Trump lowered the price to $120 million then $100 million…
Enter Dmitry Rybolovlev
In the summer of 2008, fresh off a soaring IPO and just a few months before global real estate markets collapsed on an unprecedented level, a Russian billionaire named Dmitry Rybolovlev popped onto the scene.
Dmitry Rybolovlev is yet another interesting character to own Maison. In the late 80s and 1990s Dmitry was working as an emergency cardiologist at a small Russian hospital. During this time he met and married a former classmate named Elena. This will be important in a moment.
In 1992, Dmitry and Elena moved to Moscow where he founded an investment company. Over the next few years he made a nice little fortune through wise investments in potassium mining. In 1995 he poured his earnings into a recently-privatized fertilizer company called Uralkali.
There was a little speed-bump. In 1996 Dmitry spent 11 months in prison after being accused of murdering a rival businessman.
After being released from prison (because the only living witness recanted his testimony), Dmitry moved his family to Geneva, Switzerland. He spent the next decade growing Uralkali into Russia's largest fertilizer maker.
In 2007, he took Uralkali public on the London Stock Exchange.
In 2010, Dmitry sold around half of his shares to a group of investors for $5.3 billion.
Let's get back to Palm Beach.
Dmitry agreed to buy Maison de L'Amitie from Trump for $95 million. At the time it was the most expensive residential property sale in US history. In theory, had he waited just a few months or a year, when most of Florida was foreclosing, Dmitry probably could have picked up Maison de L'Amitie for a dollar just to get it off Trump's books.
A few months after Dmitry made the purchase, his wife Elena filed for divorce due to his "serial infidelity". She would later accuse Dmitry of using offshore trusts and large asset acquisitions, for example a $100 million mansion in Florida, as a tool to hide billions in wealth. In a 2011 divorce deposition, Dmitry denied owning the Palm Beach property.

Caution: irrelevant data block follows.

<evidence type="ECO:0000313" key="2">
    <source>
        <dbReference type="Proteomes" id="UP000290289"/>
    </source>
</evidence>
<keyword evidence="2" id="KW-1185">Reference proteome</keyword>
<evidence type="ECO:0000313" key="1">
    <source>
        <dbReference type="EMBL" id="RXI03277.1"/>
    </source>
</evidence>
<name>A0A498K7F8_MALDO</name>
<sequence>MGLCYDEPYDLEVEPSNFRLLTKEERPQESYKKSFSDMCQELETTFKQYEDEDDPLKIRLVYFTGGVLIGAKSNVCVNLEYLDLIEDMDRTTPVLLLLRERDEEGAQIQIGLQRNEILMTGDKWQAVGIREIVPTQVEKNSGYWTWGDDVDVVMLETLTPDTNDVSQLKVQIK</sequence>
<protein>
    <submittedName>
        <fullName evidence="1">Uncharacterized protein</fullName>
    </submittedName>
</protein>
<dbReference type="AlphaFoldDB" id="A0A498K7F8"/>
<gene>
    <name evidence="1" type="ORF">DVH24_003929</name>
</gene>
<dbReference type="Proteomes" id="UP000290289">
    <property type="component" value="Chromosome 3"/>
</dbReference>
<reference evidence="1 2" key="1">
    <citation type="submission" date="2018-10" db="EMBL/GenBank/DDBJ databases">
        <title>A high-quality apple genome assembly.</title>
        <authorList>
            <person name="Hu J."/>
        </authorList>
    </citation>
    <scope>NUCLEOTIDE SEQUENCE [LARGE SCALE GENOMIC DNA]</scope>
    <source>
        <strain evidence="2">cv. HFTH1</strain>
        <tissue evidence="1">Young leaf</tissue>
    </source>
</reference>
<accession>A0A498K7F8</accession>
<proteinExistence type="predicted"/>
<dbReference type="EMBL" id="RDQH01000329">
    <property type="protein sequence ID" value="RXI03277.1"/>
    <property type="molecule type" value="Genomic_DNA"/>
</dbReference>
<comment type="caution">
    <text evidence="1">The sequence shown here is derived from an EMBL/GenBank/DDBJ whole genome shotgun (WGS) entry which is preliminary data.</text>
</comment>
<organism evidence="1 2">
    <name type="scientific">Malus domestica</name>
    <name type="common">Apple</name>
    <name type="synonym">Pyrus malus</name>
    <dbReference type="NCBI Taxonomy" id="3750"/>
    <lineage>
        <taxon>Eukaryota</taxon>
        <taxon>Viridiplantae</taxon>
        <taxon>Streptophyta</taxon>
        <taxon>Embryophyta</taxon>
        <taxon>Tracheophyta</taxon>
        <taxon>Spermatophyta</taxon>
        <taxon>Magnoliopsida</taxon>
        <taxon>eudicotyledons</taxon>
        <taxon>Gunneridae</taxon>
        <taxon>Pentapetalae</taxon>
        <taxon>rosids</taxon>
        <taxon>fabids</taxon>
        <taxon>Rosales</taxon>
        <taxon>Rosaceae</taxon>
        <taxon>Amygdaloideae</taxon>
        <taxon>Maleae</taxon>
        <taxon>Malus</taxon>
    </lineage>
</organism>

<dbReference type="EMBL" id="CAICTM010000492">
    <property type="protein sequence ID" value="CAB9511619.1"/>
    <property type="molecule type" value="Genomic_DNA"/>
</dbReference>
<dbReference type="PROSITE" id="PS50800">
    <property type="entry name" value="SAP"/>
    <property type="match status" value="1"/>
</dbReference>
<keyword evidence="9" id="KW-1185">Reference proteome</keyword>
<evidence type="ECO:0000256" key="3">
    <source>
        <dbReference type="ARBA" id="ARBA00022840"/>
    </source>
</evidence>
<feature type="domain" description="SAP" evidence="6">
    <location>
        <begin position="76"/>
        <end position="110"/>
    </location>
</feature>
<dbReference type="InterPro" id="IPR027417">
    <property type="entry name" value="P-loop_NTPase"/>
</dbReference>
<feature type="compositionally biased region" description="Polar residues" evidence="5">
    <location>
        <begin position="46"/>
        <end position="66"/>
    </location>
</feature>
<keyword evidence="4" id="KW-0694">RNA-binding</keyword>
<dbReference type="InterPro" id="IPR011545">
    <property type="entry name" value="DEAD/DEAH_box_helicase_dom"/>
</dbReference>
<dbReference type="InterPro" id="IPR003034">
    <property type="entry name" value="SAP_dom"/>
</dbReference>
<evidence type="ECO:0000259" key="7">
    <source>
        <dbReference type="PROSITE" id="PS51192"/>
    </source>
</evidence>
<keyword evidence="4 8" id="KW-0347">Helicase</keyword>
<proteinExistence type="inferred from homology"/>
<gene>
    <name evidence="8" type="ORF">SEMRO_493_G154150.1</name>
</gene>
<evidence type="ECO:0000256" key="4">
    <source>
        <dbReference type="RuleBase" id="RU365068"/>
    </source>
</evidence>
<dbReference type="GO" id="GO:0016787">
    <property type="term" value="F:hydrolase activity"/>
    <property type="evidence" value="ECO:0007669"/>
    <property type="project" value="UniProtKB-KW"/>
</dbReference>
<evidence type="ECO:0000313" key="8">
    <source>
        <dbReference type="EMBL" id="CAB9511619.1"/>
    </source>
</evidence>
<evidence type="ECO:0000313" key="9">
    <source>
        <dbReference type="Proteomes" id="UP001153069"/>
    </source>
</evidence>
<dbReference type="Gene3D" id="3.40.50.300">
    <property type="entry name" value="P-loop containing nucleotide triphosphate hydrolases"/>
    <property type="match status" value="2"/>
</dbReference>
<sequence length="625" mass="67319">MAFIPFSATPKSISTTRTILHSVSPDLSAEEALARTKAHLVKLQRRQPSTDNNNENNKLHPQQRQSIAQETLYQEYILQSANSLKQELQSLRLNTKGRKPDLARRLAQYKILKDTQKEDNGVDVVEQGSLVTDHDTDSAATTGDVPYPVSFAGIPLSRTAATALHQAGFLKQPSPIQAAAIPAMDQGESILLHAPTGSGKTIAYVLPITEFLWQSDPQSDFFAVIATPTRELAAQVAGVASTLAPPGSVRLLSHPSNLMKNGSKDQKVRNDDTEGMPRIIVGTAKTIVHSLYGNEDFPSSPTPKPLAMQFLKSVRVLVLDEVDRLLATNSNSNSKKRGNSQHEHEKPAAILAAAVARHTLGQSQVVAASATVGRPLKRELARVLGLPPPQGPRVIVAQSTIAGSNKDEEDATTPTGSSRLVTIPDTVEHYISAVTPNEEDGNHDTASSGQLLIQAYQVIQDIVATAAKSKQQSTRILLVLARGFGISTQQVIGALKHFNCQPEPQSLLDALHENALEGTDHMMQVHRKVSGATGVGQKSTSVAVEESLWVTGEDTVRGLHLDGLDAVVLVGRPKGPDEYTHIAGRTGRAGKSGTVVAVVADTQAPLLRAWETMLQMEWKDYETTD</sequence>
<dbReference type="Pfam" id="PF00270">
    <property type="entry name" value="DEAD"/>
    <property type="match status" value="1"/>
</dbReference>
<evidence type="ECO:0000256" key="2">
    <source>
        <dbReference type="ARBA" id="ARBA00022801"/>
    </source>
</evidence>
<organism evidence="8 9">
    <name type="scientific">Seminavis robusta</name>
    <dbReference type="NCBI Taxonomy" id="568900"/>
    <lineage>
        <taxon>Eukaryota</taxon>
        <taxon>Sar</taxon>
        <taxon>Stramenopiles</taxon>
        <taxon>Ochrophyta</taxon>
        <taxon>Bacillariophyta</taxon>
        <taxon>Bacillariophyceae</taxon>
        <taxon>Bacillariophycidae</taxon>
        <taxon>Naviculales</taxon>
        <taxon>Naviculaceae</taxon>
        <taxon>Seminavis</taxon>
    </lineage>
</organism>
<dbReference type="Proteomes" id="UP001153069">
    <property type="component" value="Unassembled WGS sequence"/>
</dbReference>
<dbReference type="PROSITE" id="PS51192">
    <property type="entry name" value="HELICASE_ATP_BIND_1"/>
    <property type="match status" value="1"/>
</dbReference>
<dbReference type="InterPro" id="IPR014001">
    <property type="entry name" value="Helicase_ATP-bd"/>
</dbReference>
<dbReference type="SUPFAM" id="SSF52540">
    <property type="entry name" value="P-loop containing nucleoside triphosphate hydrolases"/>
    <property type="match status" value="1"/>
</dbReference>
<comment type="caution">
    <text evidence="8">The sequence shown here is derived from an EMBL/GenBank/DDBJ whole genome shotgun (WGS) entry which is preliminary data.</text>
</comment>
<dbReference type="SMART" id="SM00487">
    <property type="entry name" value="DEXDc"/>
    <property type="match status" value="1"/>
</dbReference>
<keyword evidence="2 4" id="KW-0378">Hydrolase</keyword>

He never spent a single night at the home and would later claim to have never met Donald Trump once during his lifetime.
In 2014 a Geneva court ordered Dmitry to pay Elena half of his fortune, $4.8 billion. It would have been the largest divorce settlement in history up to that point. Dmitry appealed and the couple eventually reached an undisclosed amicable settlement.
In 2016, Dmitry filed a plan with Palm Beach county that would allow him to raze Maison de L'Amitie and subdivide the property into three lots.
In 2017, a home builder named Mark Pulte bought one of the three lots for $37 million. He proceeded to build the home that just sold for $140 million. Below is a video tour of the $140 million mansion. The buyer's identity is not known, but the Wall Street Journal described him/her as a "New Yorker relocating to Florida amid the pandemic".
As you watch, remember, this is just one of three lots that was carved out of the former Maison de L'Amitie property:
The above home is 21,000 square-feet. According to its listing description it has a mix of hardwood and stone floors, a large bar, game room, wine cellar, outdoor movie theater and a massive pool with submerged sun loungers.
What About the Other Two Lots?
Good question! Just to quickly recap. In 2016 Dmitry Rybolovlev tore down Maison de L'Amitie and subdivided the property into three lots. The lot that just sold for $140 million is the one on the left, facing the ocean.
What's the status of the lots 2 and 3?
Dmitry actually has already sold both of those lots. He sold lot #3 in 2016 for $34.3 million. He sold lot #2 for $37.3 million in 2019. In total, Dmitry sold the three lots for $108.6 million, about $13 million more than he paid Donald Trump back in 2008. Likely a loss after a decade's worth of demolition costs, property taxes, maintenance etc…
I couldn't determine the owners of those two lots after a quick googling, and this article is already way longer than I intended. But it was worth it, no?
And we will certainly update you when we learn the identity of the buyer of today's $140 million mansion. My money is on Ken Griffin.